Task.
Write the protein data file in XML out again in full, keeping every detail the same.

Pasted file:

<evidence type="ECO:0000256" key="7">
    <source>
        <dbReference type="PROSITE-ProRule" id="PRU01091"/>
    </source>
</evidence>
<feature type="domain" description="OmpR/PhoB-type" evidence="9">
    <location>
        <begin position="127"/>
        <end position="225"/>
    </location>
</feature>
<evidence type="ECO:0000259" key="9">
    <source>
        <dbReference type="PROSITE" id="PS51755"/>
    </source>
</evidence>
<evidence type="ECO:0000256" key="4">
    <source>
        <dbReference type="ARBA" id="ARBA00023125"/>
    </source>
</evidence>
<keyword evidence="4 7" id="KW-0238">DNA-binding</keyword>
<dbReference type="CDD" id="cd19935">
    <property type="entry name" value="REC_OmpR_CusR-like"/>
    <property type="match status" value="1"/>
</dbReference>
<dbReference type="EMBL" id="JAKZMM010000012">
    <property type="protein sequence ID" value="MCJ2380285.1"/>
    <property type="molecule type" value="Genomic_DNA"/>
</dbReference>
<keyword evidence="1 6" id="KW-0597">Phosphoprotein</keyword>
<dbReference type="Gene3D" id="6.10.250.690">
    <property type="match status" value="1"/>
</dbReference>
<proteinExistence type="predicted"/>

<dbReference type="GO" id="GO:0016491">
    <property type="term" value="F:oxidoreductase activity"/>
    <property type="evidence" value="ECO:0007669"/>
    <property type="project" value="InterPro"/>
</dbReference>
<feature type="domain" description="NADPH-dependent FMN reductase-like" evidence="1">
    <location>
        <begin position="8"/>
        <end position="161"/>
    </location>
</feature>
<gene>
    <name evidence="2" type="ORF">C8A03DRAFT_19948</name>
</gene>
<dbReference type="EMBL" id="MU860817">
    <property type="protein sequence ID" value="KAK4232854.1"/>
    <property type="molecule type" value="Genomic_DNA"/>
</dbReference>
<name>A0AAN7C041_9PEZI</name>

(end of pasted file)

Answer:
<evidence type="ECO:0000256" key="7">
    <source>
        <dbReference type="PROSITE-ProRule" id="PRU01091"/>
    </source>
</evidence>
<feature type="domain" description="OmpR/PhoB-type" evidence="9">
    <location>
        <begin position="127"/>
        <end position="225"/>
    </location>
</feature>
<evidence type="ECO:0000259" key="9">
    <source>
        <dbReference type="PROSITE" id="PS51755"/>
    </source>
</evidence>
<evidence type="ECO:0000256" key="4">
    <source>
        <dbReference type="ARBA" id="ARBA00023125"/>
    </source>
</evidence>
<keyword evidence="4 7" id="KW-0238">DNA-binding</keyword>
<dbReference type="CDD" id="cd19935">
    <property type="entry name" value="REC_OmpR_CusR-like"/>
    <property type="match status" value="1"/>
</dbReference>
<dbReference type="EMBL" id="JAKZMM010000012">
    <property type="protein sequence ID" value="MCJ2380285.1"/>
    <property type="molecule type" value="Genomic_DNA"/>
</dbReference>
<keyword evidence="1 6" id="KW-0597">Phosphoprotein</keyword>
<dbReference type="Gene3D" id="6.10.250.690">
    <property type="match status" value="1"/>
</dbReference>
<proteinExistence type="predicted"/>

<dbReference type="GO" id="GO:0016491">
    <property type="term" value="F:oxidoreductase activity"/>
    <property type="evidence" value="ECO:0007669"/>
    <property type="project" value="InterPro"/>
</dbReference>
<feature type="domain" description="NADPH-dependent FMN reductase-like" evidence="1">
    <location>
        <begin position="8"/>
        <end position="161"/>
    </location>
</feature>
<gene>
    <name evidence="2" type="ORF">C8A03DRAFT_19948</name>
</gene>
<dbReference type="EMBL" id="MU860817">
    <property type="protein sequence ID" value="KAK4232854.1"/>
    <property type="molecule type" value="Genomic_DNA"/>
</dbReference>
<name>A0AAN7C041_9PEZI</name>